On the Constitution of the Church and State by Samuel Taylor Coleridge (Routledge and Kagan Paul £9.95) Throughout his life, Coleridge was concerned with the role of the Church in a pluralistic society. The question which raised the issue most acutely at the time was that of Ireland or, more specifically, the emancipation of Catholics.
How could Roman Catholics enjoy their civil and political rights without endangering the Protestant Constitution?
Unlike many of his contemporaries, Coleridge avoided becoming entangled in theological or
political details, which were often complicated and irrelevant, by resting his argument on the basic constitutional principles governing the relationship between Church and State.
Coleridge clearly recognised the implications of political or religious reforms on the position of an Established Church. As a result, although his work did not appear until the Act of Emancipation had already been passed into law, this was not in itself significant, because he was chiefly interested in the fundamental relationship between Church and State.
Coleridge argued in favour of the separation of Church and State on both historical and philosophical grounds: the opposition of Church and State was not incompatible with their necessary interdependence His ideas had an immediate and profound influence on a whole generation of politicians and theologians, while his vision of the cultural role of the National Church remains at once inspiring and provocative even today.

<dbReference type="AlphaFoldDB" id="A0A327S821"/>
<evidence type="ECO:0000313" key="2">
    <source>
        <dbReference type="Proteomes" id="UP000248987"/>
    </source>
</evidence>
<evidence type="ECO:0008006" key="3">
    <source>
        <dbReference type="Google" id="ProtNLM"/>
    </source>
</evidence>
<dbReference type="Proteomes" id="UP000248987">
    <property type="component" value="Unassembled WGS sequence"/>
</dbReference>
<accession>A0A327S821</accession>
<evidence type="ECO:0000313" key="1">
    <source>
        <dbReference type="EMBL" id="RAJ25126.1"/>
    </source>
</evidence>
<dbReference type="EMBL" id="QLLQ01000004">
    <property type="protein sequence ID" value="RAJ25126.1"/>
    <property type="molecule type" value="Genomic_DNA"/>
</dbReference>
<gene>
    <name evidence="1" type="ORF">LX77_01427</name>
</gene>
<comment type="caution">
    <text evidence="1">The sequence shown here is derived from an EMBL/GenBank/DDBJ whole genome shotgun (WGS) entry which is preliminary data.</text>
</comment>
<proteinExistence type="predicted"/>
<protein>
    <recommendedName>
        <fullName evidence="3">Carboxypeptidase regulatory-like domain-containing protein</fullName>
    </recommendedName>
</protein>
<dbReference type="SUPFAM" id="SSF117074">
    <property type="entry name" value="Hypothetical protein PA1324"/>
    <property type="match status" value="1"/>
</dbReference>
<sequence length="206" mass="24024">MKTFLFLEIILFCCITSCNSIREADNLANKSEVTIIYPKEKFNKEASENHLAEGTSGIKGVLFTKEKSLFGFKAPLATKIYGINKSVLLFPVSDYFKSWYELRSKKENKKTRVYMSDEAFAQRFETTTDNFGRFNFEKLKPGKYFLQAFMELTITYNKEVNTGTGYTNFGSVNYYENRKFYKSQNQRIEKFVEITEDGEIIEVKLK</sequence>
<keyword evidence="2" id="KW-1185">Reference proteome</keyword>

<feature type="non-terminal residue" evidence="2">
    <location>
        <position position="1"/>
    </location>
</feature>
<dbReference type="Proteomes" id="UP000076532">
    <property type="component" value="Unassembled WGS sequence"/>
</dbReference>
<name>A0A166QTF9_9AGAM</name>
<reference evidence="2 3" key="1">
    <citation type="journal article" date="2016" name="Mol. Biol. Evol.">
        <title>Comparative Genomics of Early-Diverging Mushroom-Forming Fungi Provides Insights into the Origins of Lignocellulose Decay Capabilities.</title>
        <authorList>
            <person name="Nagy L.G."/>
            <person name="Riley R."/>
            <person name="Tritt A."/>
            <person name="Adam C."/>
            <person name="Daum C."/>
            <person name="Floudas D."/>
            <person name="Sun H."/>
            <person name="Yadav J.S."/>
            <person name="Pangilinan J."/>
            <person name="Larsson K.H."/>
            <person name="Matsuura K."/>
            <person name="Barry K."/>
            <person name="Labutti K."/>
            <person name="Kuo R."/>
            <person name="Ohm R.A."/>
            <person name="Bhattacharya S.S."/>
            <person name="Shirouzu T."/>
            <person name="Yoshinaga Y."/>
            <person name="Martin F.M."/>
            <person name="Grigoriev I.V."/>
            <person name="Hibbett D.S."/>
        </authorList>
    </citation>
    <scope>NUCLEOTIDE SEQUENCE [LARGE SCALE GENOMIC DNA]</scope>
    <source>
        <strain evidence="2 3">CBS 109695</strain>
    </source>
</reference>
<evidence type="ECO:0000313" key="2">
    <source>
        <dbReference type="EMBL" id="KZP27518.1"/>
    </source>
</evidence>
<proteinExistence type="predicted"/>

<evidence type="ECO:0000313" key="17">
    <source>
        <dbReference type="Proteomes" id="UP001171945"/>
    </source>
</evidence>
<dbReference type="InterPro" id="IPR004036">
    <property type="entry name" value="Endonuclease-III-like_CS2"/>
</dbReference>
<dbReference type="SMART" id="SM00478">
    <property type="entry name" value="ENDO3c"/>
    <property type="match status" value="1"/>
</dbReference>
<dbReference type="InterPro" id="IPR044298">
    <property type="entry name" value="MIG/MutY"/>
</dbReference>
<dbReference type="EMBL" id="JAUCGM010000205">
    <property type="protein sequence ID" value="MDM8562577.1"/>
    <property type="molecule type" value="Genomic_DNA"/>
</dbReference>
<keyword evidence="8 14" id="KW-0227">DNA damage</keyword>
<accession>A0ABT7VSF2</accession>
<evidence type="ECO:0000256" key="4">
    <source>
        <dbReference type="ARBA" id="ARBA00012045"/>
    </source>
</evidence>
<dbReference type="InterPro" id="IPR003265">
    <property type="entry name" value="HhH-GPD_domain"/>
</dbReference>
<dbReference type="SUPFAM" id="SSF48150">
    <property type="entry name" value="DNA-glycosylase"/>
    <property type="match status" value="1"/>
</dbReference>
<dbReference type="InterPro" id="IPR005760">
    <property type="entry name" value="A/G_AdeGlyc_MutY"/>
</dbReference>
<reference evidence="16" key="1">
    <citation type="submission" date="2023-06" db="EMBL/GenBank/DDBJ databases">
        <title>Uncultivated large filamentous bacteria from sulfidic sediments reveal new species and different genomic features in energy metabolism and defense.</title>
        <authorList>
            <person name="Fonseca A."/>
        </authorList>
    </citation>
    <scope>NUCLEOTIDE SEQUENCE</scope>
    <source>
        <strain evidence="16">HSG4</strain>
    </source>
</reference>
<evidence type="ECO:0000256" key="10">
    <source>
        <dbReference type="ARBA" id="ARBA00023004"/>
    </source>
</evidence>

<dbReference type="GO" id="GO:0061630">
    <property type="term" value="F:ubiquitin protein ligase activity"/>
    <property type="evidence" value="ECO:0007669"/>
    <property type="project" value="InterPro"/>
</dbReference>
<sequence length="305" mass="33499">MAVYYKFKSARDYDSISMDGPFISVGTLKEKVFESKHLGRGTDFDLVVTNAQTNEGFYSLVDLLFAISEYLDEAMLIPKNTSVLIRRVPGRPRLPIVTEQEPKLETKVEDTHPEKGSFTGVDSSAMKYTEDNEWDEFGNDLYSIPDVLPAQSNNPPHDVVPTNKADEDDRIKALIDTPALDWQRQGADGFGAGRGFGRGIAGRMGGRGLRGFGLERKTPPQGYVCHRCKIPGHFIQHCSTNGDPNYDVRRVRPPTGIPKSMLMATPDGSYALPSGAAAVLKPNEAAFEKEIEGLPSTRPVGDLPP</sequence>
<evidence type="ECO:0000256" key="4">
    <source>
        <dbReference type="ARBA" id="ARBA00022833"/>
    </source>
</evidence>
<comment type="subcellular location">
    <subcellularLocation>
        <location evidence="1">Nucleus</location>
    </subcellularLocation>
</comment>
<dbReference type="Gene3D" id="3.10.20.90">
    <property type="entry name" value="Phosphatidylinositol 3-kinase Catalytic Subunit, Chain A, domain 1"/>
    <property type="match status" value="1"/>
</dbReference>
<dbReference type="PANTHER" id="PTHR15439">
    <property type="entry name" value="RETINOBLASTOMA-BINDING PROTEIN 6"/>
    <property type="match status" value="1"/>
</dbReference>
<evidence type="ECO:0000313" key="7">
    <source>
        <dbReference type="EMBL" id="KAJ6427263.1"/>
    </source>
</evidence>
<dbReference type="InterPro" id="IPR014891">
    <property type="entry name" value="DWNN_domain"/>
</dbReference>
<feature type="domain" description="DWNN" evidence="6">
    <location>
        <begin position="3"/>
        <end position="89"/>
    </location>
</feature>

This is the tenth volume of Coleridge's "Collected Works" published by Princeton University Press and sponsored by the Boll ingen Foundation.
The text is based on the second edition, published with the author's revisions in 1830, and has been richly annotated by the editor, Professor John Colmer, who has also included a number of valuable appendices as well as a most informative chronological table and authoritative introduction.
J. Derek Holmes